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Old 07-12-2015, 09:28 AM   #1
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What type surface do you park your coach on?

We currently park our 2001 Dynasty, 40 foot with tag axle on our blacktop driveway. We do have boards under our tires but starting to notice that the coach is leaving dips in the blacktop. Tom thinking about cutting out the areas where the tires are and replacing it with concrete. Just wondering what surface others park on at home?
Barbara
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Old 07-12-2015, 09:30 AM   #2
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We park on concrete, no boards. But we don't stay parked longer than 30 days at a time.
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Old 07-12-2015, 09:34 AM   #3
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We just installed our coach on crushed natural stone that is 4-6 inches thick. I am sure over time it will groove the surface but we will just add more stone. Under the stone is 12 inches of gravel. The stone provides a nice clean surface to limit the dirt to track into the coach and keeps the weeds from growing up around the area.
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Old 07-12-2015, 09:45 AM   #4
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We park the coach in the back yard and the wheels are on concrete pads I poured just for the coach.

Long term parking on asphalt has always had the effect you are experiencing. Your plan to pour pads is a good one.

For strength, be sure to use some type of reinforcement bar, or a steel screening material will work also. If you go six inches, you won't be disappointed.

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Old 07-12-2015, 10:35 AM   #5
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Quote:
Originally Posted by tikitom View Post
We currently park our 2001 Dynasty, 40 foot with tag axle on our blacktop driveway. We do have boards under our tires but starting to notice that the coach is leaving dips in the blacktop. Tom thinking about cutting out the areas where the tires are and replacing it with concrete. Just wondering what surface others park on at home?
Barbara
Unless your drive was based and asphalted deep enough to handle that heavy of a coach that is common and will only get worse with time. The concrete is a good idea but make sure they take in consideration what will be parked on those pads.
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Old 07-12-2015, 10:37 AM   #6
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We park our on crushed stone. after 1 year it does have low spots, but I just need to add more stone and compress.
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Old 07-12-2015, 11:08 AM   #7
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I also park in the yard,and concrete pads sound
like the way to go.Thanks for the tip on six inch depth.

Barry
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Old 07-12-2015, 11:27 AM   #8
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Ours is parked on sandy soil. Drains well and plenty firm, but sand ruts easily if not careful.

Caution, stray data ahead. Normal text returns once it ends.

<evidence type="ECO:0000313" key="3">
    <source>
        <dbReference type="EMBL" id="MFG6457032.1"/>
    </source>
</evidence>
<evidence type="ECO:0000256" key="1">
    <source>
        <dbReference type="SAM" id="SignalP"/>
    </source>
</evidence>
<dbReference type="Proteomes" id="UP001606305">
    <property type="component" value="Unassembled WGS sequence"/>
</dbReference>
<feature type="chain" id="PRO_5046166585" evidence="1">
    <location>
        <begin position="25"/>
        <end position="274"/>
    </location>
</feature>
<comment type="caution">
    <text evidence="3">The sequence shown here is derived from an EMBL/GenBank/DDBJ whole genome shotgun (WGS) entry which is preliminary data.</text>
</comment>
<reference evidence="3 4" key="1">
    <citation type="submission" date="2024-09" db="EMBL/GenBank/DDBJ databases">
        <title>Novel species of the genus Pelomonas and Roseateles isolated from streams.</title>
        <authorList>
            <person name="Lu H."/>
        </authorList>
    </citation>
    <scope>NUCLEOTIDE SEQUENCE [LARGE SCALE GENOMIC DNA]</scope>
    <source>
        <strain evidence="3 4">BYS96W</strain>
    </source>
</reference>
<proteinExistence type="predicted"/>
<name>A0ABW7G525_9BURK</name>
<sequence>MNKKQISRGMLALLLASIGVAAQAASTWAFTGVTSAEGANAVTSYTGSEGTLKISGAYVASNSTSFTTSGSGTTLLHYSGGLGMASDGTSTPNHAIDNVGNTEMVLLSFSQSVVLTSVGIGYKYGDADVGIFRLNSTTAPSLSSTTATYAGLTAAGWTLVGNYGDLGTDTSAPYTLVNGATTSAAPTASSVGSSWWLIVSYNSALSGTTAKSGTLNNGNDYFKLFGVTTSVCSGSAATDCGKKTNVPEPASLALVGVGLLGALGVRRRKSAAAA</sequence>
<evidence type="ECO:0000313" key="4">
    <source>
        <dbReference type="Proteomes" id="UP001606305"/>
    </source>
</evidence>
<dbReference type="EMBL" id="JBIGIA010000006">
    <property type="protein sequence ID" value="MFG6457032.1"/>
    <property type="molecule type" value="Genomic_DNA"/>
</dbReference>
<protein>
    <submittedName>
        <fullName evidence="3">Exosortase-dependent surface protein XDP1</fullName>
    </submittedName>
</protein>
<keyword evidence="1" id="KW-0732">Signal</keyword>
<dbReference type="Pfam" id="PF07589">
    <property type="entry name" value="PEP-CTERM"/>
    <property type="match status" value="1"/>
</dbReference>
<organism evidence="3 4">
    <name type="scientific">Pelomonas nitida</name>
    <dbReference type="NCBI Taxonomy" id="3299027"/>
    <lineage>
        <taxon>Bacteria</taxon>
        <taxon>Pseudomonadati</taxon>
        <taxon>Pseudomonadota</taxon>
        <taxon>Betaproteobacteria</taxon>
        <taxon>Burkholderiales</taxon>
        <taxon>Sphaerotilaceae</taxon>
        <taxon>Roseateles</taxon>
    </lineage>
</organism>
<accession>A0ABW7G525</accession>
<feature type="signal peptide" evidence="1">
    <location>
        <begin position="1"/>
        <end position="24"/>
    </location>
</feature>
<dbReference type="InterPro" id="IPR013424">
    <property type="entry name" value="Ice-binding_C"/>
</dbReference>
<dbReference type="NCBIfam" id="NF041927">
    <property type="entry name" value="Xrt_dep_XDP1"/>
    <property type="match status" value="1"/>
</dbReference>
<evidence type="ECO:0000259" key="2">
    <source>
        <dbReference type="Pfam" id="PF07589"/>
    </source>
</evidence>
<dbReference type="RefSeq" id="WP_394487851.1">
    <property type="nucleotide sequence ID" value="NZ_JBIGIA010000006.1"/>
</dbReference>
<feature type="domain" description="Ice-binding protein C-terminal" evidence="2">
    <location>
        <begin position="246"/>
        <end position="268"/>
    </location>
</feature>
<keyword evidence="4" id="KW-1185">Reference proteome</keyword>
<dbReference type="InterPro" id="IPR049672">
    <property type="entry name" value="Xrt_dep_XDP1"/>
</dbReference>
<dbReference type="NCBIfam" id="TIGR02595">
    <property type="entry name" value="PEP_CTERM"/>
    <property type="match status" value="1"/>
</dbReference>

Your driveway wasn't fabricated with that much weight in mind. It's not so much concrete vs macadam as the amount of base and underlying drainage. A couple inches of concrete in place of a couple inches of macadam will just trade cracking for depressions. If you put in concrete pads for the wheels, make sure the concrete is rated high enough (psi for the mix) and you have enough depth of material for the weight. And use rebar or wire mesh for reinforcement or it will crack.
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Old 07-12-2015, 12:48 PM   #9
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Concrete chemical interaction with tires

Based on input from others, we are using a membrane, (6 mill plastic) between our tires and the concrete surface in our coach garage. Long term parking on concrete is reported to have chemical interaction that damages the tires long term. The parking on asphalt long term will cause creep in the asphalt, causing a depression, especially in the hot weather.
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Old 07-12-2015, 06:23 PM   #10
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I park mine in a pole barn with gravel floor. Gravel works good but I box blade mine with the tractor every 6 months to level the ruts.
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Old 07-12-2015, 06:49 PM   #11
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Being fulltimers, we park wherever we're living, be it 2 weeks or 6 months. Any thing longer than about a week or so I park on wheel pads I made up. 2' x 2' (1' x 2' in front), 3/4" ply, with plastic surface on top. This helps spread the load, and insulates the tires from any porous surface.


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Old 07-12-2015, 07:12 PM   #12
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My floor is concrete but I put treated plywood under the tires.
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Old 07-12-2015, 08:36 PM   #13
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I park on a concrete driveway with boards under all wheels to break contact with the concrete. I also extend the jacks to take pressure off of the suspension system while parked.
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Old 07-12-2015, 09:19 PM   #14
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4 inch thick concrete with rebar every 12 inches crossed and rubber pads between tire and concrete to isolate the two. Your knock outs for the concrete would be good.
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